PHILOSOPHY

April 18, 2010

The Disappearance of Human

Michel Foucault

Dominant Paradigm and The New World Order

A recurring theme in the works of French philosopher Michel Foucault (1926-1984) is “the disappearance of man”. As a great master of suspicion, he tried to make us aware of a sinister and subterranean aspect of the Western societies. According to him, there is a dominant paradigm that actively shapes our conception of reality, in addition to our social, economic, and political institutions.

“Dominant paradigm” describes a group of people’s experiences, beliefs, and values that affect the way the group perceives reality and responds to their perception of the reality. A dominant paradigm refers to a society’s systems of thought, belief, and behavior that are standardized and are, for the most part, hypnotically conformed to by the members of the society at a given time. A dominant paradigm is shaped by cultural, social, economic, political, and historical forces. Formation of a dominant paradigm is significantly subconscious, meaning that we absent-mindedly help in forming and enforcing it—without being fully conscious of our participation therein. Some of the entities that enforce such systems of thought, belief, and behavior that are governed by a dominant paradigm are: mass media, movie industry, governmental agencies, judicial and penal systems, healthcare institutions, commercial institutions, business entities, schools, and universities.

Foucault insisted that “knowledge” (or information) is controlled in every society through mechanisms of “power”, which are driven by the dominant paradigm. According to him, anywhere one finds “knowledge”, one also finds “power”. Anywhere one finds knowledge, one will also find a power that wants to possess the knowledge, control the knowledge, manipulate the knowledge, and hence making itself more powerful. Under the dominant paradigm, an uncanny alliance is forged between knowledge and power. They are linked; they are conditions for the possibility of one another. This idea cuts deeply against our humanistic sentiments, for we like to believe, based on the long Platonic tradition, that knowledge is what can be accepted by all rational beings. But, not all rational beings belong to the power structure which controls knowledge and its dissemination.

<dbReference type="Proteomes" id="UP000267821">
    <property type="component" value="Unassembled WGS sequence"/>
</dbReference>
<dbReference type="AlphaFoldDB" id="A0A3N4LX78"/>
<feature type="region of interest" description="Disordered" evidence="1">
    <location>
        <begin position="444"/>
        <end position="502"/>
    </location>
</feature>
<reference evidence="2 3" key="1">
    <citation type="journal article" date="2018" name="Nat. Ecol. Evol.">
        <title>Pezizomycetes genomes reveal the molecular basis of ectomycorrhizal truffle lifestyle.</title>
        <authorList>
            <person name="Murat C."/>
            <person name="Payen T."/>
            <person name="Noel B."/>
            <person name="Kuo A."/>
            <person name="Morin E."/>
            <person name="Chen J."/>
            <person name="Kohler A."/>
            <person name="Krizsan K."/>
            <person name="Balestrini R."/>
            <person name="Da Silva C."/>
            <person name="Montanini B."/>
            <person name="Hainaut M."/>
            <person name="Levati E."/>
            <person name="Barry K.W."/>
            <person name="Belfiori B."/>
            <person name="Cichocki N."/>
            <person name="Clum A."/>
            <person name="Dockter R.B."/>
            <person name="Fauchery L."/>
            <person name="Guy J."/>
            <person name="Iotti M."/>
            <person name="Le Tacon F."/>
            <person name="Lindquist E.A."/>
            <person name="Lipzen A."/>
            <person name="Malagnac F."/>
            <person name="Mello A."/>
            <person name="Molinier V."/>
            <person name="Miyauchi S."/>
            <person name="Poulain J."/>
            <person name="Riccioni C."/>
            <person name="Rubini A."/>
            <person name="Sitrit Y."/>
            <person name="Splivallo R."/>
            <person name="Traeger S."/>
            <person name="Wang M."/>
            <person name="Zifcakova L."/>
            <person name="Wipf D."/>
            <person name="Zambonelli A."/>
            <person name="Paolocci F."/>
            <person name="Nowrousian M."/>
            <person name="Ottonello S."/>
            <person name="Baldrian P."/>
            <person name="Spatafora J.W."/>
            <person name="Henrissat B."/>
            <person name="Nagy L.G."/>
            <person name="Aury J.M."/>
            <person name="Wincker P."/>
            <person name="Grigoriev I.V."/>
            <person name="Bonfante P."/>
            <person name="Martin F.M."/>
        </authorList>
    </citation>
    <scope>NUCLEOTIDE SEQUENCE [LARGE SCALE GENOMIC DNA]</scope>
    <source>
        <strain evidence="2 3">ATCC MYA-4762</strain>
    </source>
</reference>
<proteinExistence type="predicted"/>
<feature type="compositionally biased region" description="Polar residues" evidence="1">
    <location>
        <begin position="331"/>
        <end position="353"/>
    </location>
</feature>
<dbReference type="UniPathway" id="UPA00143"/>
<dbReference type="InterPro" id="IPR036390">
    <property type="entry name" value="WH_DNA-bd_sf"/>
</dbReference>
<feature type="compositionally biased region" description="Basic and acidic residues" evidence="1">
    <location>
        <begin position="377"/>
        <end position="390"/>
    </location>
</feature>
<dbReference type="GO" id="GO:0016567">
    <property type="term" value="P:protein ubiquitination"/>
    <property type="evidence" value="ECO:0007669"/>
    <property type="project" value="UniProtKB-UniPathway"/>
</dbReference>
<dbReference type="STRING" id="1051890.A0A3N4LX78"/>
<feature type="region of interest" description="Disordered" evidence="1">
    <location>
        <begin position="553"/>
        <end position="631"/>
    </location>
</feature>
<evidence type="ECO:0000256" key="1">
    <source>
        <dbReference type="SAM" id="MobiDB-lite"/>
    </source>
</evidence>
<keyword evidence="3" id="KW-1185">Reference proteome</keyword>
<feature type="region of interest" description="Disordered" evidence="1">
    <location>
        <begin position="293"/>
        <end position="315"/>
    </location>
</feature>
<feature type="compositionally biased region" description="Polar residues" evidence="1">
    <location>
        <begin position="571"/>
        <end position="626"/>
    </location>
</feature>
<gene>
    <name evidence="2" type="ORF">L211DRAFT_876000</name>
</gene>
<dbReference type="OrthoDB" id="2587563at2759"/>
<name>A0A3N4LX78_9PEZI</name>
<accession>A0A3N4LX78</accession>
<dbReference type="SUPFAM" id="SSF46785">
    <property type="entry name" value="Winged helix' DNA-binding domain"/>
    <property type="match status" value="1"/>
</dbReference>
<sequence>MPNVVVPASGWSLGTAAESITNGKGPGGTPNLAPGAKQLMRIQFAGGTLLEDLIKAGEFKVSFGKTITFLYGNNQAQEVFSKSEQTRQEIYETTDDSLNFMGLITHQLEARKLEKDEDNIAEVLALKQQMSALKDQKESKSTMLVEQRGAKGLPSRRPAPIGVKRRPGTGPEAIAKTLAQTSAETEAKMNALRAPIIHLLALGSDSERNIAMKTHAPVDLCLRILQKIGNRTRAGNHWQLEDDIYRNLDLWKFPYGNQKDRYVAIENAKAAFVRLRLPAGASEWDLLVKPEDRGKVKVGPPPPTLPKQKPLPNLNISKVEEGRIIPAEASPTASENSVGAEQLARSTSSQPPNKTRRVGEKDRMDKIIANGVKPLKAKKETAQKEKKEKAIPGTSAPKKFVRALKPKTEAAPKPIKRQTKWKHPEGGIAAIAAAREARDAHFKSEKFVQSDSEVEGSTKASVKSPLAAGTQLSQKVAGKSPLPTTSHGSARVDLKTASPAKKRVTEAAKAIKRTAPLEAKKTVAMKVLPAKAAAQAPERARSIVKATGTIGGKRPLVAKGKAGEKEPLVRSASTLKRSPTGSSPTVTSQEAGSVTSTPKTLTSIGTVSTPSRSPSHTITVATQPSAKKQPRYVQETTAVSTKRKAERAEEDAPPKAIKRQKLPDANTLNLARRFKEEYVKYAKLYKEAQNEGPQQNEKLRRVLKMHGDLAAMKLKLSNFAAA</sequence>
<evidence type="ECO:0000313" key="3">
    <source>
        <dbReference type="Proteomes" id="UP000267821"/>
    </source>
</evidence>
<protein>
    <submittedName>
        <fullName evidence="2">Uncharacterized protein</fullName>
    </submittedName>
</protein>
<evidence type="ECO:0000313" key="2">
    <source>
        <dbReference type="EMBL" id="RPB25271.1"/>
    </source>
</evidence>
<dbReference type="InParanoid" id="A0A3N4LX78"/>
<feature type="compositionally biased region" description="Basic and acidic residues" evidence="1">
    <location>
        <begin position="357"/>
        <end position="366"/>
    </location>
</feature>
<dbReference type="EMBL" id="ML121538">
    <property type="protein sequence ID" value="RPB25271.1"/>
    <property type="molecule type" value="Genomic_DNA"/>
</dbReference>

The intertwinement of knowledge and power is ubiquitous. Consider your knowledge of mathematics. We know that two plus two makes four, but what is the structure within which we learn mathematics? What is the power structure that makes it possible for us to acquire such knowledge? Let’s put it this way: if one disagrees with one’s math teacher, that two plus two does not equal four, the teacher has the “power” to fail the person! As Foucault stated, where one finds knowledge, one will also find a power that wants to control it. The realization is that the teacher’s power is connected to her or his knowledge and vice versa. This way, the teacher enforces, in many cases subconsciously, the dominant paradigm which, through the power structure, shapes us and the system in which we find ourselves. There is clearly a relation between knowledge and power. This relation has been operative in all societies, according to Foucault. If one possesses the knowledge to produce a nuclear bomb or to cheaply and efficiently convert one glass of water into enough electricity to light a large city, such as London, for one week (which is theoretically possible), it is doubtful that the person would be left alone. Foucault wondered if there is a way to uncouple knowledge and power. This uncoupling of knowledge and power is suggestive of Jürgen Habermas’ disentanglement of reason and barbarism.